OR WAIT 15 SECS
Volume 0, Issue 0
A pharmaceutical company's information-technology infrastructure could facilitate the appraisal of the performance of contract manufacturing organizations.
More and more, pharmaceutical companies are choosing to outsource their manufacturing projects. This trend is likely to continue for the foreseeable future. To reap the full benefits of this strategy, a drug company must evaluate the performance of its contract manufacturing organizations (CMOs) and determine whether it meets industry and regulatory standards. Quality and compliance information are particularly important to this evaluation.
A pharmaceutical company’s information technology (IT) infrastructure could potentially facilitate the appraisal of CMO performance. A drug company’s enterprise resource planning (ERP) system is the system of record for regulatory purposes, says Jim Sabogal, vice-president of the life-sciences industry business unit at SAP America (Newtown Square, PA). This designation is based on the fact that batch information, quality information, and information relating to good manufacturing practices are stored as part of an ERP system’s record.
Yet ERP systems historically have been “transactional in nature, and not necessarily built to manage your value network,” comments Hussain Mooraj, research director in healthcare and life sciences at AMR Research (Boston, MA). ERP systems have traditionally focused on a few indicators such as timeliness of delivery and overlooked quality and compliance data.
But the IT environment is changing. SAP’s “Manufacturing Integration and Intelligence” (MII) development platform appears to provide a way for pharmaceutical companies to tap their ERP systems’ previously unused potential. Mooraj calls the MII platform a toolkit that could allow pharmaceutical companies to build an interface for exchanging quality and compliance information with their CMOs. The product helps integrate enterprise-level applications with operational systems such as manufacturing execution systems (MES) and laboratory information management systems (LIMS), even if the latter are not SAP systems.
The MII solution enables integration between a pharmaceutical manufacturer’s ERP and a CMO’s plant-floor systems. MII extracts data about orders, quality, and yield from the CMO’s plant-floor systems (e.g., MES and LIMS) to compute composite metrics such as overall equipment effectiveness, says Andy Dé, senior director of solutions marketing in life sciences at SAP. The solution presents the data to the sponsor company within the context of a role-based dashboard that can be configured to suit the needs of various manufacturing roles. Thus, the MII platform allows monitoring, exception management, and performance management in near-real time.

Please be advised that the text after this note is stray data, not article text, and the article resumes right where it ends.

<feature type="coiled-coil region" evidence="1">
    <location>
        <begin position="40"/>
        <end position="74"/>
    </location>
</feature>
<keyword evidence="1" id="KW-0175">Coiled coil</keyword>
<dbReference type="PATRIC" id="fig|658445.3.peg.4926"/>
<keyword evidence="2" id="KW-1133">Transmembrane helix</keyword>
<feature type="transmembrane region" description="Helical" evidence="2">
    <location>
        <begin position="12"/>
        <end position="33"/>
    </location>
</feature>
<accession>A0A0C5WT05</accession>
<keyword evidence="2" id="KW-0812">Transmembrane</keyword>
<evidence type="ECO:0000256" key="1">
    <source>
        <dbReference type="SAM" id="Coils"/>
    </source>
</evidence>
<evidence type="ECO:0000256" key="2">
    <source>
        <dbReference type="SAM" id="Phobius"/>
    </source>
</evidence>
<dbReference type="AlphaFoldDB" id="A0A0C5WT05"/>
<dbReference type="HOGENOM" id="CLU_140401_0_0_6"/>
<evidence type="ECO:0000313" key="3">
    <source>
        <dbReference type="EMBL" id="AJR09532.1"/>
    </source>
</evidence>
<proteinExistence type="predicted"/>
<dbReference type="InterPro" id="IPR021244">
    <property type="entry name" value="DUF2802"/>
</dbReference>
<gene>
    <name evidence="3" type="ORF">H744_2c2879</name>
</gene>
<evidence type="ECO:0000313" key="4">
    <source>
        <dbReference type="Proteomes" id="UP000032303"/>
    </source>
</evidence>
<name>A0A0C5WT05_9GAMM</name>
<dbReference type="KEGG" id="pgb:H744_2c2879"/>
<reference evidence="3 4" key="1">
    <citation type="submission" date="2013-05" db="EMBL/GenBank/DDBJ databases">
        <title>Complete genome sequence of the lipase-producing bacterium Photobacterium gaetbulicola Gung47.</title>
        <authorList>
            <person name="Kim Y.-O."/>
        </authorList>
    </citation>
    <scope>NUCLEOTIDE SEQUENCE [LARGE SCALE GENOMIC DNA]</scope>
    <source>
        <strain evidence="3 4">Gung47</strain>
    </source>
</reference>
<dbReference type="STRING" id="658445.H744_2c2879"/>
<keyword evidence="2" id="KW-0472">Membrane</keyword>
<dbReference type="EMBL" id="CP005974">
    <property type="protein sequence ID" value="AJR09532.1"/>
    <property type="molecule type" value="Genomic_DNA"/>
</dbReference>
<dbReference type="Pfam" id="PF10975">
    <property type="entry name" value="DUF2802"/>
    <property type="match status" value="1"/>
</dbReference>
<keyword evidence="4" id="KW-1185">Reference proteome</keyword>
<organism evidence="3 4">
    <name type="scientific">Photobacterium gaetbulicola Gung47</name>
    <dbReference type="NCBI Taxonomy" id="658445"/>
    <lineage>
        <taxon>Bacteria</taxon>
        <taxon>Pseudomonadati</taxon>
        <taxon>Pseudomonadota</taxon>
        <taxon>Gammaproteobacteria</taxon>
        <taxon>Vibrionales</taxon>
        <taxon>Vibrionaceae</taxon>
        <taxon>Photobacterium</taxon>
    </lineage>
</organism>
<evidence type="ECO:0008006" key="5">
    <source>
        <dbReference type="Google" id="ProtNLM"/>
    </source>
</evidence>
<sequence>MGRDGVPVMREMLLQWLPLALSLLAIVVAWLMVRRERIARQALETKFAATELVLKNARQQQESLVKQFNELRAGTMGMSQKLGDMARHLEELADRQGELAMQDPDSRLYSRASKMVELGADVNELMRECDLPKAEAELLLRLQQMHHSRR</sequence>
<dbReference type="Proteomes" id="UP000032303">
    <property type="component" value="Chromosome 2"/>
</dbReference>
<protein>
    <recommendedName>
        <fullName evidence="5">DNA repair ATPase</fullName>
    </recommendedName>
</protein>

Using the MII solution does present challenges, however. MII lacks a packaged approach to application life-cycle maintenance and management, Mooraj observes. Nor does the platform contain plug-and-play reporting or analytical applications. Because CMOs’ IT infrastructures differ widely, a pharmaceutical company must use the MII toolkit to custom build the integration with its CMO. “Essentially, you are using MII to build out software,” Mooraj explains.
This strategy has been adopted and executed successfully in other industries. For example, aerospace manufacturer Pratt and Whitney (East Hartford, CT) is using MII to exchange quality and compliance information with its CMOs, says Mooraj.
But so far, no life-science company has taken this approach to CMO monitoring. One reason that the pharmaceutical industry lags behind in this respect could be that it is highly regulated. Additions to pharmaceutical companies’ IT infrastructure must be validated. But in some cases, US Food and Drug Administration rules are ambiguous, and whether a particular application must be validated is sometimes open to interpretation. This confusion discourages the acceptance of IT innovations within the pharmaceutical industry.
Still, intense competition and the growth in pharmaceutical outsourcing could persuade drugmakers to embrace new IT applications that enable the evaluation of CMO performance. To realize outsourcing’s potential to lower costs, a pharmaceutical company “better have an IT system that fully automates data flow back and forth,” says Sabogal. IT strategies can reduce the potential for human error and provide sponsor companies visibility into their CMOs’ operations.
The MII platform is a solution with good potential, Mooraj admits. But to realize that potential, companies must overcome their resistance to new technologies and accept the added work that the strategy entails.